Saturday, August 18, 2012

Round-Up: August 18

Here is a round-up of today's proverbs and fables - and for previous posts, check out the Bestiaria Latina Blog archives. If you have not downloaded a free PDF copy of Brevissima: 1001 Tiny Latin Poems, it's ready and waiting, and you can also get a free PDF copy of Mille Fabulae et Una: 1001 Aesop's Fables in Latin. If you prefer the heft of a book in your hand, you can get the books in printed form from Lulu.com.

HODIE: ante diem quintum decimum Kalendas Septembres.

MYTHS and LEGENDS: The art image for today's legend shows Orestes and the Furies; you can also see the legends for the current week listed together here.


TODAY'S MOTTOES and PROVERBS:

3-WORD MOTTOES: Today's 3-word motto is Tempus omnia monstrat (English: Time reveals all things).

3-WORD PROVERBS: Today's 3-word proverb is Misericordia temperet gladium (English: Let mercy make mild the sword).

RHYMING PROVERBS: Today's proverb with rhyme is: Quos vult, sors ditat; quos non vult, sub pede tritat (English: Fortune enriches those whom she wants; the others she grinds under her foot).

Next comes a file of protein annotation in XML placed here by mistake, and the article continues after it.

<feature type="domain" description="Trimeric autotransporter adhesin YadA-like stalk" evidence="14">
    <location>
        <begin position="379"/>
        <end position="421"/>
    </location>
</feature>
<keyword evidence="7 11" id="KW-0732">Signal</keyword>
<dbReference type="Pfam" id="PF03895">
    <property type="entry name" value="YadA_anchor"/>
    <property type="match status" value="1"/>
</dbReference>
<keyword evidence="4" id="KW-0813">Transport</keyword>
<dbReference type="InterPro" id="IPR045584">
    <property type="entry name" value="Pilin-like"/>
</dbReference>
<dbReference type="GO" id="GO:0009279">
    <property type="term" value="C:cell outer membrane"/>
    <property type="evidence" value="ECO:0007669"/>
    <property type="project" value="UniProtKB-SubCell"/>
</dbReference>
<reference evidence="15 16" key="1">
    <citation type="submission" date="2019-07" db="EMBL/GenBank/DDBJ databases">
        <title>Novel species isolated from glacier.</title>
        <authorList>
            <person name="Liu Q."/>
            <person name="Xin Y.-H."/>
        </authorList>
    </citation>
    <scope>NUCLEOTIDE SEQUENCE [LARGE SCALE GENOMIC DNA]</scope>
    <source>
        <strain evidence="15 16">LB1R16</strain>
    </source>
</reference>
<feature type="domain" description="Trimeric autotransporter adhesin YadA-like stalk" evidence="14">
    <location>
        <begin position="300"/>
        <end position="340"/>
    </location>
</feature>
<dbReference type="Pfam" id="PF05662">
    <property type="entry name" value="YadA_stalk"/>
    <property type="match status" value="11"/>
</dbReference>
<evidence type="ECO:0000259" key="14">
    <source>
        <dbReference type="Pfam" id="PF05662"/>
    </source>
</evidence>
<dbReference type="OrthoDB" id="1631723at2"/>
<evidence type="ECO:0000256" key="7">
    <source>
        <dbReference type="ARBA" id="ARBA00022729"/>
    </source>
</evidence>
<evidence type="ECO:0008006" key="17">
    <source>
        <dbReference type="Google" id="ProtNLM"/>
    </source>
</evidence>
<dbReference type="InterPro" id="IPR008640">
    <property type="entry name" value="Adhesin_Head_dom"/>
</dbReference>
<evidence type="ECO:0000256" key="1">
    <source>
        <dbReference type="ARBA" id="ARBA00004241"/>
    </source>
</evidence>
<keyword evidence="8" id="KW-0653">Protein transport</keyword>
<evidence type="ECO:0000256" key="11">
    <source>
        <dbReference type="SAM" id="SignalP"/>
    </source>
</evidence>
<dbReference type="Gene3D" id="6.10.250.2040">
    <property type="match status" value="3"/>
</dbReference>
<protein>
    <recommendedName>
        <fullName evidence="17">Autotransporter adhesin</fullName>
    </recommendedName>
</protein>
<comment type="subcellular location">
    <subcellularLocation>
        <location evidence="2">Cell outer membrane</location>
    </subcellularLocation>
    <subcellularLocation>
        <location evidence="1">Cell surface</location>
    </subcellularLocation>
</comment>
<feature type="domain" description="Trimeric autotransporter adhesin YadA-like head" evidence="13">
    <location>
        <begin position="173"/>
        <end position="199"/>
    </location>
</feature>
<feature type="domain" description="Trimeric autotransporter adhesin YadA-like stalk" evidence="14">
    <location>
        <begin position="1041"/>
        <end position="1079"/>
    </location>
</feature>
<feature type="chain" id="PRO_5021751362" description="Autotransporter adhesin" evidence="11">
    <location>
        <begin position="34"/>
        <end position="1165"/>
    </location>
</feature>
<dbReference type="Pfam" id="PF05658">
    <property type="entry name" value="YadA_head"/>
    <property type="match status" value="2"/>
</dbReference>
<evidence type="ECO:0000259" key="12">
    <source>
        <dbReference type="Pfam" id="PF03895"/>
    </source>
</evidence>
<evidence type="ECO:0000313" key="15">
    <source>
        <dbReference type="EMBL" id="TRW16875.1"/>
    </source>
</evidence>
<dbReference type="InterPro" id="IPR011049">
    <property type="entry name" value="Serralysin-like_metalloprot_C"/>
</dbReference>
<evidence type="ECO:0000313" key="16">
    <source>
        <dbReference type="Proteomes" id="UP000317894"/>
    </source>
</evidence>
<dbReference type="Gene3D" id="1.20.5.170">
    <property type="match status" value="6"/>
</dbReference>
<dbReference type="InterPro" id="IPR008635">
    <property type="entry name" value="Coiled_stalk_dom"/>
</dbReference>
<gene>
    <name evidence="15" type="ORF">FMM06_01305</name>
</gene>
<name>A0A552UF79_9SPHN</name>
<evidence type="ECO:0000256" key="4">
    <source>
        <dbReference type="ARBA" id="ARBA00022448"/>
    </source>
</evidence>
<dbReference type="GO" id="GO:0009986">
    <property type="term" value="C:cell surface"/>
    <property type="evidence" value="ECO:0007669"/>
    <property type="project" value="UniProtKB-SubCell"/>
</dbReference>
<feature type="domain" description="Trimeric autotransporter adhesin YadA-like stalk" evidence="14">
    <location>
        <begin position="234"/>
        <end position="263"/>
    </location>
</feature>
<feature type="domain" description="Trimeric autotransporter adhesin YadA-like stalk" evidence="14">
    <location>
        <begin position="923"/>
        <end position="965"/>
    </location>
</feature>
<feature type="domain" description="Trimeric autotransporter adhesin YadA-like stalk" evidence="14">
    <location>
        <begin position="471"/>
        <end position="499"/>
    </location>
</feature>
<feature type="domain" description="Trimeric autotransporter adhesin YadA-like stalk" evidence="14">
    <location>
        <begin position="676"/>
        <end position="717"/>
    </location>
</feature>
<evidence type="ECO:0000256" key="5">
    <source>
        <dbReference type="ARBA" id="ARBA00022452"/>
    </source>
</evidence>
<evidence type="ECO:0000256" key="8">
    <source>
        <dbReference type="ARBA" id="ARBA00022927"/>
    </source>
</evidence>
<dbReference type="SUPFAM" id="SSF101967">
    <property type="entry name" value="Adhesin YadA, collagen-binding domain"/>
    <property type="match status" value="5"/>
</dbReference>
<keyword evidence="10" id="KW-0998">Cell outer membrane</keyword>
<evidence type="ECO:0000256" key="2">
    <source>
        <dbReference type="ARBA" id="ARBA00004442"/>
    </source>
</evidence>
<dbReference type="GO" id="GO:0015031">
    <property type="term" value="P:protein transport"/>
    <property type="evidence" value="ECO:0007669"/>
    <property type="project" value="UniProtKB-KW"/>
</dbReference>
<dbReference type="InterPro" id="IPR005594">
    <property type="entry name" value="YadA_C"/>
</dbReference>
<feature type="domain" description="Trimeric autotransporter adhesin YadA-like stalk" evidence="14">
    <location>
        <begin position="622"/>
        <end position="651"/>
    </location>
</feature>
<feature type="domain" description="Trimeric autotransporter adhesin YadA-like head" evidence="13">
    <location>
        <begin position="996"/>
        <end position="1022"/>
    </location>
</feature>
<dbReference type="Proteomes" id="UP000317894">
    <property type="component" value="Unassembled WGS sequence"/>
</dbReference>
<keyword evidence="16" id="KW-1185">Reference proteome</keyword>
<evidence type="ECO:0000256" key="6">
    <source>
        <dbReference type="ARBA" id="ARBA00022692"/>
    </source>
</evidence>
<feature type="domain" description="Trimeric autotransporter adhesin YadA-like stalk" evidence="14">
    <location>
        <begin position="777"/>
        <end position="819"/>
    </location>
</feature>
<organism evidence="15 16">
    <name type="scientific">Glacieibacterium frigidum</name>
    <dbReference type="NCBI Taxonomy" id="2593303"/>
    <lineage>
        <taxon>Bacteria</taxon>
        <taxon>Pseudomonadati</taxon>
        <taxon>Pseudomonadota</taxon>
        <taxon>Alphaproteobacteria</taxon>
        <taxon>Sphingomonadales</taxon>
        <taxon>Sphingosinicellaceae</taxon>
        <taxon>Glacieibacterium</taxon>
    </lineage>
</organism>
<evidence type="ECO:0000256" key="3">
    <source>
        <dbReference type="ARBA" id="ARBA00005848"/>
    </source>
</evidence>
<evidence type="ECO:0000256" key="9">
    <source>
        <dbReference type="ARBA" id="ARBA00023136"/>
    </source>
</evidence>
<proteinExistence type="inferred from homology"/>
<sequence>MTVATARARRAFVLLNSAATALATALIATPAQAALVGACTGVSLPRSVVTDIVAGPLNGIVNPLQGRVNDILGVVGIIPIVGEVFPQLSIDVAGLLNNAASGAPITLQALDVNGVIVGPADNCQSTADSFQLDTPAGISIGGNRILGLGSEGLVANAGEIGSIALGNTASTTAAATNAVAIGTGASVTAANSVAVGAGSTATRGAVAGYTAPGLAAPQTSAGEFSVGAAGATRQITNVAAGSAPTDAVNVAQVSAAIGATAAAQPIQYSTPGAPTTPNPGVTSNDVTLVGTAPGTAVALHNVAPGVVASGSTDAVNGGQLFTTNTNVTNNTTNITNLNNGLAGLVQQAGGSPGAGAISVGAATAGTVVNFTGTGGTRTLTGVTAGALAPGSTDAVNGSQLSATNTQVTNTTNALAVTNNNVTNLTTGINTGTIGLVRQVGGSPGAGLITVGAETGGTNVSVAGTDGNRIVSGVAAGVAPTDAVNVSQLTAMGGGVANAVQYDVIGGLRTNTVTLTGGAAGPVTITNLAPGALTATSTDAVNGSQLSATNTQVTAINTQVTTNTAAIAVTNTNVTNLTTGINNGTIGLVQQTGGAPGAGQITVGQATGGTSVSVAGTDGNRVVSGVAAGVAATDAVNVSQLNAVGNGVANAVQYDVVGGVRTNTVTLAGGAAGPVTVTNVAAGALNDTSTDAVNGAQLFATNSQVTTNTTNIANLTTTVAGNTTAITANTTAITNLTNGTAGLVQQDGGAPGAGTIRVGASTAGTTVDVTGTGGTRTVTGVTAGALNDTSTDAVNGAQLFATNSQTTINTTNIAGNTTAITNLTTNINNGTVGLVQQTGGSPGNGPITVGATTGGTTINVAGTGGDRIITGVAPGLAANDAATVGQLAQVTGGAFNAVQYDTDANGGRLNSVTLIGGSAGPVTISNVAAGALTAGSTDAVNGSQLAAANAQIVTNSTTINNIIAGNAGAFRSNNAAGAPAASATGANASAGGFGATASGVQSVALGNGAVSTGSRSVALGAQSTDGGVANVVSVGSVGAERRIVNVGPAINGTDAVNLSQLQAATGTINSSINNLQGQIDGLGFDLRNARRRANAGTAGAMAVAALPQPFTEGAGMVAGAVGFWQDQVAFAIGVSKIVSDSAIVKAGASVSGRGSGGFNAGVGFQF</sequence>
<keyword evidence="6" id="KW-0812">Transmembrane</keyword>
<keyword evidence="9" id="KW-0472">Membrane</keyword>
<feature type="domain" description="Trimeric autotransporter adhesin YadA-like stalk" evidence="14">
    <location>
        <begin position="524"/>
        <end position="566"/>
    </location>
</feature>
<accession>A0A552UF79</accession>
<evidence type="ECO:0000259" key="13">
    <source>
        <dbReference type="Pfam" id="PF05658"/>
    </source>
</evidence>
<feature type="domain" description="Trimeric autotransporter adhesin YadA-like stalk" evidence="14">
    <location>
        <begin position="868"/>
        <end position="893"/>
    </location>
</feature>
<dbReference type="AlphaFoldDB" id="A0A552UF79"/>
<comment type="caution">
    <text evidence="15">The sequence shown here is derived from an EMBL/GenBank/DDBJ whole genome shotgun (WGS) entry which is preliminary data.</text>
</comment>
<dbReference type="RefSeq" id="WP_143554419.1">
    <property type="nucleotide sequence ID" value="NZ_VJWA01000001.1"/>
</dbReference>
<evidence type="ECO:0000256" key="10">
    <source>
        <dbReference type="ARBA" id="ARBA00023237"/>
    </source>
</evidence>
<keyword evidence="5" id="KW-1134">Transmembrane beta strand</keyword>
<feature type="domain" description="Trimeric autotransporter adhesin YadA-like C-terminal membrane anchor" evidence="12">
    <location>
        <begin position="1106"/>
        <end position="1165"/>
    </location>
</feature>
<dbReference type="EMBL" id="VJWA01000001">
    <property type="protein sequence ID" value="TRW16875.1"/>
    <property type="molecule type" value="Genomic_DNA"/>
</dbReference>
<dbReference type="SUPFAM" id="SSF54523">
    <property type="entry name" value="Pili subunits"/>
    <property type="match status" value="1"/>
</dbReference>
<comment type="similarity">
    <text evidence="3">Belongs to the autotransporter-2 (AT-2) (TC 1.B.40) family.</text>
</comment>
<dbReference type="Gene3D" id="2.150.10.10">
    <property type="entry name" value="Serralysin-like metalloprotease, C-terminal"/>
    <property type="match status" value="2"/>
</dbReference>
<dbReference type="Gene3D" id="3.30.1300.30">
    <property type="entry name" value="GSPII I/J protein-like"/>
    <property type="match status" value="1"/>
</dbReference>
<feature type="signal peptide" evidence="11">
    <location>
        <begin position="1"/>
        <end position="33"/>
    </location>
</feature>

VULGATE VERSES: Today's verse is Pulsate, et aperietur vobis (Matt. 7:7). For a translation, check out the polyglot Bible, in English, Hebrew, Latin and Greek, at the Sacred Texts Archive online.

ELIZABETHAN PROVERBS: Here is today's proverb commentary, this time by Taverner: Serere ne dubites: Doubt not to plant. By this we be taught, not to wery nor slouthful to acheve some such thinges, wherof no losse commeth, but muche profit may procede, though not presently, yet in time comming, though not for our selves, yet at leste way for our posteritie.

BREVISSIMA: The distich for today is Malum Minus: Si duo proponas mala, quaelibet ut faciamus, / Unum sumamus minus, ut maius caveamus (call it a rhyming proverb for election season).

TODAY'S FABLES:

MILLE FABULAE: The fable from the Mille Fabulae et Una widget is Hirundo et Iuvenis, in which one swallow does not a summer make.

AESOP IN ENGLISH VERSE: Today's fable from the English verse widget is The Fox and the Leopard, a story about the beauty of the mind.

FABULAE FACILES: The fable from the Fabulae Faciles widget is Minerva et Naufragus, a wonderful story about how the gods help them that help themselves (this fable has a vocabulary list).






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